The growing trend to cohabitate (or live together with a partner), instead of marrying, is steadily gaining pace. Perhaps fuelled by the belief that it is easier to walk away if the “union” does not work, or a wedding is a financial expense rather avoided, or the misconception that common law status is achieved after a certain number of years anyway.
Today, more than 20% of children are born to cohabiting couples. However, only about one third of those children will remain with both their parents throughout their childhood.
Unfortunately, nothing involving matters of the heart, coupled with finances is ever that easy to just dissolve. If couples who cohabitate do not have a cohabitation agreement, neither has any financial protection or recourse.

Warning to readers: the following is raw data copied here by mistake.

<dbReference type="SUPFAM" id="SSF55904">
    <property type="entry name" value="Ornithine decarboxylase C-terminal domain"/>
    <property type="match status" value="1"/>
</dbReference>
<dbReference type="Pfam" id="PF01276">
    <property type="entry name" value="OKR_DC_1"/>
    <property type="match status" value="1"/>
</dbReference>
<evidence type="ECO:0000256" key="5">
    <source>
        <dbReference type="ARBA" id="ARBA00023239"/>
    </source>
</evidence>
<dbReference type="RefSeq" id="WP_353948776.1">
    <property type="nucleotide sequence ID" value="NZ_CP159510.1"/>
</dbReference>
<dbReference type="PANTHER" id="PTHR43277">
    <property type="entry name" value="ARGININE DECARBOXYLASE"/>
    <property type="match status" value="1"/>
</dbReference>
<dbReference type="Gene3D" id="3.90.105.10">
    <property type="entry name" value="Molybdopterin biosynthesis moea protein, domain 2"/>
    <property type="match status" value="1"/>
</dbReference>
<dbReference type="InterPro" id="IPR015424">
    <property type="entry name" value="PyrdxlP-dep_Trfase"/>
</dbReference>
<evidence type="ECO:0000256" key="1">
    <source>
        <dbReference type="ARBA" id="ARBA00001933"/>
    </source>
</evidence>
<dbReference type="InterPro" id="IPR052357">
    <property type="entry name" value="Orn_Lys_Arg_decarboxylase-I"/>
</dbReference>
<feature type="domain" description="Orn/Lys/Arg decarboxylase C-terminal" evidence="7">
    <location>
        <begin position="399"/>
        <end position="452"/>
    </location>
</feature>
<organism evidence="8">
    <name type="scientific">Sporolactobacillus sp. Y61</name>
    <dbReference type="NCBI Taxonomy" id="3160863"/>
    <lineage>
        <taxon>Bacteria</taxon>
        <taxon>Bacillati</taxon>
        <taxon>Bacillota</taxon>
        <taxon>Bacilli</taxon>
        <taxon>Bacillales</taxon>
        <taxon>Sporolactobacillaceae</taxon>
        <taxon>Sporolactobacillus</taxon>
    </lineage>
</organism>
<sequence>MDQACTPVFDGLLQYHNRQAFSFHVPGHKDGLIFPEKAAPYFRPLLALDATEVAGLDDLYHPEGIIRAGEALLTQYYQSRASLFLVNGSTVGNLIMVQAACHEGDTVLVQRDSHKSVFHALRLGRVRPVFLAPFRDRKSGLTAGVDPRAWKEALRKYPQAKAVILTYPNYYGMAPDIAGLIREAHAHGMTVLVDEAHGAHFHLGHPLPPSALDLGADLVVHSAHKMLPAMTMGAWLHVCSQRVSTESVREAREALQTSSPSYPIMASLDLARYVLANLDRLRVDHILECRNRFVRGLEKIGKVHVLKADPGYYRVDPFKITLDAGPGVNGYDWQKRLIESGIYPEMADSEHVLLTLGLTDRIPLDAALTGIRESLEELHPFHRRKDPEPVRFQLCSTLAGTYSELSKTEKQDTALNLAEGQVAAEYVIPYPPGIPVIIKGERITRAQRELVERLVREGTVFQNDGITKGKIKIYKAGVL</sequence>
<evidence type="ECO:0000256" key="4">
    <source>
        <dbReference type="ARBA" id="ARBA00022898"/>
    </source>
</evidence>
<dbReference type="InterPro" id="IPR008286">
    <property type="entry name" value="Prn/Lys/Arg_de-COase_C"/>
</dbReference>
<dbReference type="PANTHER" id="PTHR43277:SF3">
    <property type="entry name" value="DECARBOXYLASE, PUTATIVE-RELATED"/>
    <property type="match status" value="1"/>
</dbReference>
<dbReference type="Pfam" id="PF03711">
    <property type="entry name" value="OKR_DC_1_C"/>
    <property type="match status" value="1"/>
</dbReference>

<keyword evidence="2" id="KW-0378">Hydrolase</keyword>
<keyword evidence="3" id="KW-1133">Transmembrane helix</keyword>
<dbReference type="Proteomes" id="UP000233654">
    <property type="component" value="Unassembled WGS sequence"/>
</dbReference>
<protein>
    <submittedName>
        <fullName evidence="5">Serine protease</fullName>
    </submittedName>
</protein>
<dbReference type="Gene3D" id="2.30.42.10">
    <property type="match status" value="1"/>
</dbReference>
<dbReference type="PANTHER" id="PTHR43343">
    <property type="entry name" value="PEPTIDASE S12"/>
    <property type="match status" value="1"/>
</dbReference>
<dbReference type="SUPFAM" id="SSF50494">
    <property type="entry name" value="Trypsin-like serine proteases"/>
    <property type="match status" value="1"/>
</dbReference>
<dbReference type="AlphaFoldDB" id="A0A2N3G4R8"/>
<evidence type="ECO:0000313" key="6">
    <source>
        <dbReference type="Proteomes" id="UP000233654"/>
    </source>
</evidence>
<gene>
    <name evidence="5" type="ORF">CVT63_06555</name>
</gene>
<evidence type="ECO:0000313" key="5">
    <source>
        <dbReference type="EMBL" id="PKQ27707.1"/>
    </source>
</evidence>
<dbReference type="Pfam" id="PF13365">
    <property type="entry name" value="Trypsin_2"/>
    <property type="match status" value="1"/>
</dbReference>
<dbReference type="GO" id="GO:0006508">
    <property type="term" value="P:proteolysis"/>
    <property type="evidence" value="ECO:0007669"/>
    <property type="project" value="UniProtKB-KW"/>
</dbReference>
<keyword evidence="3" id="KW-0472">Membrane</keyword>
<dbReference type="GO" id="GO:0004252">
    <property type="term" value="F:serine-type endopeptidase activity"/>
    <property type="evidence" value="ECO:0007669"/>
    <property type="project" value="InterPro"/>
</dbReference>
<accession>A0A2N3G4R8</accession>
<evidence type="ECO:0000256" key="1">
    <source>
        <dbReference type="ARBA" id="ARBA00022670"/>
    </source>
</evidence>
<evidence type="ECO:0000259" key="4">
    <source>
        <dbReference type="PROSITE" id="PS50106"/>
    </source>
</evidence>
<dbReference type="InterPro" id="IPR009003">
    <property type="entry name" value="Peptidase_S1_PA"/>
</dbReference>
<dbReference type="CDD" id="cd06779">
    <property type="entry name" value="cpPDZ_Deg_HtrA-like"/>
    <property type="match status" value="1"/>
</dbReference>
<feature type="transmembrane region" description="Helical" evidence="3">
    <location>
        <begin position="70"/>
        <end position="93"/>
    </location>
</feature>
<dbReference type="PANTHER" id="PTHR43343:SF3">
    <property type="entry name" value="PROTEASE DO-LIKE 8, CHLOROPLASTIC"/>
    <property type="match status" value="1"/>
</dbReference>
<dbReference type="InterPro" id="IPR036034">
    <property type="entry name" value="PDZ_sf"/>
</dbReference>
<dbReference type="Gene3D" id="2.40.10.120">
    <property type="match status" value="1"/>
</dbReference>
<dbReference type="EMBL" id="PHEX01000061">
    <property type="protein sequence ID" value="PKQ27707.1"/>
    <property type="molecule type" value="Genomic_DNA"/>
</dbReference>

If you feel cohabitation is still the best option for you, then it is imperative to draw up a cohabitation agreement to protect both yourself and your partner. A cohabitation agreement is very much like an anti-nuptial contract in that it determines up front whose assets are whose, and how assets purchased jointly will be divided upon separation. It is a legal document intended to protect both parties. However, if it is not upheld by a party upon separation, litigation in a high court is required to enforce the contract.
Remember, living together does not entitle you to legal protection or rights, despite the number of years you may have been living together. A cohabitation agreement may just ease some of the confusion regarding what is whose, and define ownership of assets bought together, protecting both you and your partner.
Cohabitation has many implications around financial and estate planning and it is advisable to see a financial planner before planning finances etc.
Courtesy of First National Bank